Queen Elizabeth II – 1957 Queen’s Speech


Below is the text of the speech made by HM Queen Elizabeth II in the House of Lords on 5 November 1957.

My Lords and Members of the House of Commons.

I look forward with much pleasure to the visit which His Excellency the President of the Italian Republic and Signora Gronchi will pay to this country next May.

I and My Dear Husband have been most profoundly moved by our recent stay in Canada and our visit to the United States of America. The warmth of the welcome which greeted us wherever we went was spontaneous evidence of the bond of common sympathy which unites the peoples of the Commonwealth and the English-speaking world. It will be the constant endeavour of My Government to foster this unity of sentiment and purpose among the free peoples, that they may be confirmed in their resolve to defend the right and to sustain those values on which our civilisation is founded. My Government have recently held discussions in Washington with the United States Government, the results of which, they confidently believe, will greatly further the achievement of this aim.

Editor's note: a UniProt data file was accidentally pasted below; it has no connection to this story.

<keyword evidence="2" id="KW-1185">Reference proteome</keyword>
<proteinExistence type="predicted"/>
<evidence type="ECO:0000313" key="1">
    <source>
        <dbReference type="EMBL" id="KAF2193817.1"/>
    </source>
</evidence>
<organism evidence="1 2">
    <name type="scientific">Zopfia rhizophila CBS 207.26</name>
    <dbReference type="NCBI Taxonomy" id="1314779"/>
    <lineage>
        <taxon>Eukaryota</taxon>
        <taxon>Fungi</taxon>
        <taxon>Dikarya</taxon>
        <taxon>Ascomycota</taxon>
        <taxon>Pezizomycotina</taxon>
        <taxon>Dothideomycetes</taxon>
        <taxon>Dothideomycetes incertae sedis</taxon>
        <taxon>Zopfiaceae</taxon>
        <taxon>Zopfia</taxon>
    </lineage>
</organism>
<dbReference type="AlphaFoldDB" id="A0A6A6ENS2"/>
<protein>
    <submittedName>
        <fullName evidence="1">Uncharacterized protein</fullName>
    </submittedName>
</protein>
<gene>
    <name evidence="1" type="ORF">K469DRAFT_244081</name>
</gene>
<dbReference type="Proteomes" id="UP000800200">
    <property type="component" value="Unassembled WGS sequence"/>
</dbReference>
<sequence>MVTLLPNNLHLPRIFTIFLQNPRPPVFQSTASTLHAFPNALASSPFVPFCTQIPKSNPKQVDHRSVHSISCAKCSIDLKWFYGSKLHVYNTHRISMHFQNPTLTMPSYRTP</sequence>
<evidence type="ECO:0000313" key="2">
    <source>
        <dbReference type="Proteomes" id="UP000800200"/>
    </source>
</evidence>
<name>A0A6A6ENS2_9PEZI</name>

My Government will seek to strengthen the United Nations in the task of maintaining justice and peace throughout the world. They will pursue their endeavours to achieve an agreement on disarmament, mindful that, at this momentous time, the advance of science into the unknown should be inspired by the hopes, and not retarded by the fears, of mankind.

In accordance with their belief in responsible self-government by free peoples My Ministers will continue to promote the economic and constitutional development of the territories overseas which are in their care. They will introduce legislation to give effect to certain recommendations of the Conference held in April 1957 about the future Constitution of Singapore. They will endeavour, in agreement with the Government of Malta, to further the plans for the closer association of Malta with the United Kingdom. They will continue to seek a just and enduring solution of the problems of Cyprus, in conformity both with the interests of the local communities and with those of this country and our Allies.

Members of the House of Commons.